given in love and not as an obligation. Paul said very aptly, "I may dole out
all I possess, or even give my body to be burned, but if I have not love, I am
none the better." This is the secret, to include love in all of our giving. To
do this means that we impart something of ourselves as well as the gift. I
think we have all heard or said the scripture that states, "0-od loves a cheerful
^iver. " Paul stated this in 2 Cor. chapter 9- .ve are blessed when we give all
things in love, whether it be giving thanks for our blessings or giving our
money for needy causes. Perhaps our reflection is never more evident than when
we give. For too often we all are prone to want to hang on to our possessions
and as mUeh of our money as we can. This is only natural. But it is when we
give of them In the proper spirit that we shine with a beautiful reflection.
But If we give half heartedly we also shine /out rather SEHxisxniHX dully.
The reflection we cast, must^ shine forth daily al ' lfU . It cannot
he just something we talk about on Sunday and forget the rest of the week. It
must be lived seven days a week. Abraham Lincoln chose a man to be his secretary
of war who treated him with nothing but contempt,, The nan was Edward K. Stanton.
There Is a large statue of him in front of the court house in Steubenville Ohio
and each tine I pass it I think of this little story. . r. Stanton -ooked fun at
Mr. Lincoln and be called him the original gorilla. At this time there was a
famous Frenchman who was in Africa hunting gorillsffor zoos throughout the world
and Stanton said this man was a fool to o to Africa when all he had to do was
go to Springfield and he could capture the biggest one. He called him a, "low
TJunning clown." To all of this Mr. Lincoln said nothing, when it came time to
name a man as his secretary of war he named Stanton to the post. Then asked
why he chose him he replied that he was the best nan for the job. He treated
Stanton with every courtesy and did nothing to counteract the slurs and the
barbs of this man. Tut the night cane when Mr. Lincoln was felled by the as-
sassins bullet in the theatre. In the little room where the presidents body was
talc en, there stood this same Stanton looking down at the silent face of Lincoln
in nil of its ruggedness, and with tears streaming down his face he said, "There
'lies the greatest ruler of men the world has ever seen." The patience of love
ws. won out. It did not take the repaying of insult with Insult or calling a name
to counteract the name called. To, it was simply quiet, patient love that won
the heart of an enemy. :his is the essence of what Christ was say ing when he
said to love your enemies. Too often the human reaction is to lash out in
retaliation for a wrong committed against us. But we must learn to lash out
with love. One of the popular songs of a short while ago stated, "What the world
needs now is love sweet love, that's the only thing there is just too little of."
/old how true this is today. „e are living in r-n age where a large segment of the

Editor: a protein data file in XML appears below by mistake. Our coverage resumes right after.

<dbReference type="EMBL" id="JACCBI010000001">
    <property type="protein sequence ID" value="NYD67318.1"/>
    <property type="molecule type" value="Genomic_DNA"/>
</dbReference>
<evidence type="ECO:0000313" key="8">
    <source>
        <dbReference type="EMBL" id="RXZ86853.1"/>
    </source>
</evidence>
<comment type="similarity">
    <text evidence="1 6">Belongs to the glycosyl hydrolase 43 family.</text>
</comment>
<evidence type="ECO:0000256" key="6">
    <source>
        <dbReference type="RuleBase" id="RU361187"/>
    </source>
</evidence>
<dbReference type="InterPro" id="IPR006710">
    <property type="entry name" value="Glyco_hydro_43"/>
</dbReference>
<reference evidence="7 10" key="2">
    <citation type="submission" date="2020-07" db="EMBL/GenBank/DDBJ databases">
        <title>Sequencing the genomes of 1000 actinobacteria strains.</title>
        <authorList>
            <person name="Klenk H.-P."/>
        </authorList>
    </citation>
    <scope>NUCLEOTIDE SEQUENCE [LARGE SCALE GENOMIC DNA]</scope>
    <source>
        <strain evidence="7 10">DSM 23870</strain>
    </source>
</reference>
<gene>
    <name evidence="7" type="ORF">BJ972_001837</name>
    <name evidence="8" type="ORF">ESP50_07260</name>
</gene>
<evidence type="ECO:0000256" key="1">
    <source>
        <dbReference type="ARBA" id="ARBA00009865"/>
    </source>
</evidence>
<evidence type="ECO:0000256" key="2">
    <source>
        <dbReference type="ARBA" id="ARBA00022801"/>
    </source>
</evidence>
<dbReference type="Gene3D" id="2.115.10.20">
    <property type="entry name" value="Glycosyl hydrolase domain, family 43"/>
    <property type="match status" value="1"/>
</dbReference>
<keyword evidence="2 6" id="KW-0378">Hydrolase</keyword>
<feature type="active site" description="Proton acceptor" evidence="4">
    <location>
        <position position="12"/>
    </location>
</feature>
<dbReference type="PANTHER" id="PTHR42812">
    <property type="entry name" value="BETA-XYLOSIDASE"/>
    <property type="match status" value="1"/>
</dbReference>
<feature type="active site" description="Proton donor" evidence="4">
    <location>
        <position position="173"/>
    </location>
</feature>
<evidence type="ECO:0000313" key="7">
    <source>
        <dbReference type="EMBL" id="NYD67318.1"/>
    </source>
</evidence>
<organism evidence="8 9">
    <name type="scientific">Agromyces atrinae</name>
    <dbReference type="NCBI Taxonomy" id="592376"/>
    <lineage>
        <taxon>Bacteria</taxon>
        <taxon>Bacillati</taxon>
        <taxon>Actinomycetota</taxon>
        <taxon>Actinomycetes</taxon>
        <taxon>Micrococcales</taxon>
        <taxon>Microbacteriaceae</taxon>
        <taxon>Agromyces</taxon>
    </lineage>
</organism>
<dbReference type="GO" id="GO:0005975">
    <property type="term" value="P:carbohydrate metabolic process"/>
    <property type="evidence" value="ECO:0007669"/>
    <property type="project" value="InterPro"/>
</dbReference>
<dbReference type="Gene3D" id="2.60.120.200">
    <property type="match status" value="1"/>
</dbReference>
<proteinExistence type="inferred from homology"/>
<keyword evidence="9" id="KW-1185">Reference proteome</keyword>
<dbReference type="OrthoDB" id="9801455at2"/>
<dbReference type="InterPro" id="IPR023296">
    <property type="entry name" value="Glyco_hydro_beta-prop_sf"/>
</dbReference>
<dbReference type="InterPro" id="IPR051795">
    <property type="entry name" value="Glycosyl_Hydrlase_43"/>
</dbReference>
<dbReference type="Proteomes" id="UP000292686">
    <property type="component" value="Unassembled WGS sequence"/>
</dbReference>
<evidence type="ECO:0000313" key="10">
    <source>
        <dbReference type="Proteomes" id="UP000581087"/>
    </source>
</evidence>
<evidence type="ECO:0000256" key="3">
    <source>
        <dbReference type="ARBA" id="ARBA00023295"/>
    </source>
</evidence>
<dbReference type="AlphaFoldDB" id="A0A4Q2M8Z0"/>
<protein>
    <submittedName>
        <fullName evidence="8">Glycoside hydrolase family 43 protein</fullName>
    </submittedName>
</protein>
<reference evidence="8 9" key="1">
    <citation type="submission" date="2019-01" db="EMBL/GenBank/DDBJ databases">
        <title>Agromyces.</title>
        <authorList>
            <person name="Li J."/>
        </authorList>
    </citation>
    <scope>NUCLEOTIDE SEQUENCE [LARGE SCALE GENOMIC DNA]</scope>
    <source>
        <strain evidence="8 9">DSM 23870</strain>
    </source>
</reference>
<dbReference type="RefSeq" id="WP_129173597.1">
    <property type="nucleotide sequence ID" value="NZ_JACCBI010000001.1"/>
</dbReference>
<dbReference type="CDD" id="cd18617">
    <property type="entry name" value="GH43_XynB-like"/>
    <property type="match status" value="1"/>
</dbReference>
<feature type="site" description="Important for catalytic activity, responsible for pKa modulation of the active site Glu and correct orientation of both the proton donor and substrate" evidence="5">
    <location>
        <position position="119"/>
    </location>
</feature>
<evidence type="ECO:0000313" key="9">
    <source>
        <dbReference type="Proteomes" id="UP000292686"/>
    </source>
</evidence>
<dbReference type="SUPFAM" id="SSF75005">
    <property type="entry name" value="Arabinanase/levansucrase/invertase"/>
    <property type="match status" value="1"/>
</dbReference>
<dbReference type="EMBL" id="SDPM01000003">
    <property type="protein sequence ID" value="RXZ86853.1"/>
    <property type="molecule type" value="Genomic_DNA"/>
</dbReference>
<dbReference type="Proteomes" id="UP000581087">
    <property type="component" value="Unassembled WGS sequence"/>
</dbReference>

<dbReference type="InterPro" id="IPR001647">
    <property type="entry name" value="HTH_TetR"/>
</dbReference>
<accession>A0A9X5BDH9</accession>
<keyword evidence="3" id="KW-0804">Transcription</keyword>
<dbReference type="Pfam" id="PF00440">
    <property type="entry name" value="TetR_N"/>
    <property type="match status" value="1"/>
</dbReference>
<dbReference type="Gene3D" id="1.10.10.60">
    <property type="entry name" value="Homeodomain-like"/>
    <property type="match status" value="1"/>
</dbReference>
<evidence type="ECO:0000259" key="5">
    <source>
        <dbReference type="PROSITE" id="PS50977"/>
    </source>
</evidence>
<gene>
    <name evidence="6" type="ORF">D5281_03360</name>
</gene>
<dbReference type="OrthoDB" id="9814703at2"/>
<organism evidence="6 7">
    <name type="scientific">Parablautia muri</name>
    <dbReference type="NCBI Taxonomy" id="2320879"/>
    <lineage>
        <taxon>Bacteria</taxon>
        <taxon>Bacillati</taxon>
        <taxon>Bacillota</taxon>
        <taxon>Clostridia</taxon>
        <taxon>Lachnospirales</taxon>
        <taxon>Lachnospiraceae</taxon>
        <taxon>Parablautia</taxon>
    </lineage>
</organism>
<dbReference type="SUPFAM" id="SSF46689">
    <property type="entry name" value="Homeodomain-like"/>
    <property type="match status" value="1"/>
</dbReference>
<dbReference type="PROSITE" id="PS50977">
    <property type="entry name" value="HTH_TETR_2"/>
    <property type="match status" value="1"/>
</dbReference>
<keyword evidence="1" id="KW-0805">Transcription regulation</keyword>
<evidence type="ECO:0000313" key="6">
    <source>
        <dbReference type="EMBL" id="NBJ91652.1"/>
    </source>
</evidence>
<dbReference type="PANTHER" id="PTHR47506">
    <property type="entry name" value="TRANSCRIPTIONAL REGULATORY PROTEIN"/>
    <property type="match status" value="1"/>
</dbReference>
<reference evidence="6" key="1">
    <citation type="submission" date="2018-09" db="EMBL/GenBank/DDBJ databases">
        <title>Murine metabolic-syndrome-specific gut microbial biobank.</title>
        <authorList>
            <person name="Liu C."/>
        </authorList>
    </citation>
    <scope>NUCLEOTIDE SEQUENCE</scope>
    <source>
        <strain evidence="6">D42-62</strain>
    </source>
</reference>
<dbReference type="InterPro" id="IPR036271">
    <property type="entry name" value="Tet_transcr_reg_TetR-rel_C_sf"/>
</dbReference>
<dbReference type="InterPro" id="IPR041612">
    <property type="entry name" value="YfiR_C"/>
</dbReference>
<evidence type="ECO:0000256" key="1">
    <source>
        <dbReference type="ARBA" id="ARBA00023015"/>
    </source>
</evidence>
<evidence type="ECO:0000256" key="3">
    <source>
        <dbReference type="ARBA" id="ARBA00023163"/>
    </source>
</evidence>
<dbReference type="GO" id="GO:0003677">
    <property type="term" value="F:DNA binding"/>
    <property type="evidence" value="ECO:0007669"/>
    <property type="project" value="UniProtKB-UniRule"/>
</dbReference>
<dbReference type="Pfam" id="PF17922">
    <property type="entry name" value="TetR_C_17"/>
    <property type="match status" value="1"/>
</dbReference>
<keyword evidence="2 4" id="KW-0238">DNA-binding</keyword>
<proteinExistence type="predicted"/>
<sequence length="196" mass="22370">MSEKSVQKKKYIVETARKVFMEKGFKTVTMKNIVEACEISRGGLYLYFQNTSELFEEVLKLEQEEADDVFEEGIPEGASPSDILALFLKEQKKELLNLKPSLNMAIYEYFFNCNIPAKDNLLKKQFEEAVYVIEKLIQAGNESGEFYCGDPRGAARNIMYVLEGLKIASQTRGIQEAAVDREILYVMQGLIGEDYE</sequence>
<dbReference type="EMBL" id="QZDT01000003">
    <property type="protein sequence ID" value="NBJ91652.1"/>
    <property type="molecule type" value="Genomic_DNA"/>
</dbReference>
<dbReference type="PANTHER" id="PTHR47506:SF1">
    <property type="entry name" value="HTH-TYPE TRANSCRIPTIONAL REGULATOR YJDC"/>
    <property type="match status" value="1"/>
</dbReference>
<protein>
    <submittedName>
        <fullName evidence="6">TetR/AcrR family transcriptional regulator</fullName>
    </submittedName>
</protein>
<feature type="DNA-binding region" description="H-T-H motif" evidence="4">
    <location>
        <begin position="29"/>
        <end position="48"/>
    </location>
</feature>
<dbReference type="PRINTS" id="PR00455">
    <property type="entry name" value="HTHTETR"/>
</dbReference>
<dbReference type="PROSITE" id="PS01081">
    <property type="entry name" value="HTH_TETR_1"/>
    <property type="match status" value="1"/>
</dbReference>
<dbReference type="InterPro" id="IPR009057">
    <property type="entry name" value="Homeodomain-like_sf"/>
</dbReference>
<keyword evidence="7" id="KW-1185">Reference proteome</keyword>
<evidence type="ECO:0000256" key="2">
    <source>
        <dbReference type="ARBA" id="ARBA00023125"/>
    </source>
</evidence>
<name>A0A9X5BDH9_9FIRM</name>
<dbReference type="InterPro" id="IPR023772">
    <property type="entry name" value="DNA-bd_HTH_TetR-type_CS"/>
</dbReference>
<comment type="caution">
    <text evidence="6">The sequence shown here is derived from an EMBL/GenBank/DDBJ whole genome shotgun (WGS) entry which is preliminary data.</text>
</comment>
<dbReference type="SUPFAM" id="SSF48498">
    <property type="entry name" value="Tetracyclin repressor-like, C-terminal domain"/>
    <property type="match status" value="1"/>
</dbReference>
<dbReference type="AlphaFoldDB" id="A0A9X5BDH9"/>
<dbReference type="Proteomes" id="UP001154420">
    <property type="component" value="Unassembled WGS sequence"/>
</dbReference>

world has forgotten the meaning of love. I'he strange part of it is that many of
the so called Christian leaders are advocates of hatred and violence, in 1963
for instance the national Council of Jiurches met and passed a resolution
stating, ( and this is not the actual quote but a shortened version of it. I
have the quote written down if anyone needs proof..) that if peaceful means does
not produce results then Christians may feel called upon to seek results in
resistance or revolution. Tow if this is the message that Christ spoke then I
believe I am reading the wrong book. He spoke of love, not hatred. ~ T e spoke of
-peace end not war. He spoke of helping one another and not trying to get ahead
of the other fellow by hook or crook. This is the kind of reflection that He
wants us to cast, a reflection of love in all things and in all ways.
shall sing as our lest hymn, »o love that wilt not let me go. ■■
This was written "by Dr. George Matheson otae of Scotland's tetter known preachers.
He became totally blind soon after he entered Glasgow university h-at* he graduated
fhen he was nineteen, and went from there into the ministry. He said he composed
this hymn in a matter of five minutes and it was as though it was dictated to
hin by some inward voice, rather than him working it out himself. But the re-
flection of Christ is there when he states, "C love that wilt not let me go,
I rest my weary soul in thee." And the last verse tells, "0 cross that liftest up
my head, 1 dare not ask to fly from thee; I lay in dust life's glory dead, and
from the ground there blossoms red life that shall endless be. "
Once Christ comes into our lives we have this love that won't let
us go and when we come to the cross of Christ our lives are changed and we
can't escape from His love. At the end of this lifes journey we have endless
life and this is also a reflection from Christ* So you see our entire Christian
life is permeated with this love, this reflection of Christ and we in turn
must cast this reflection to others by the living and giving of ourselves daily.
"In a word there are three things that last for ever: faith, hone and love;
but the greatest of them all is love."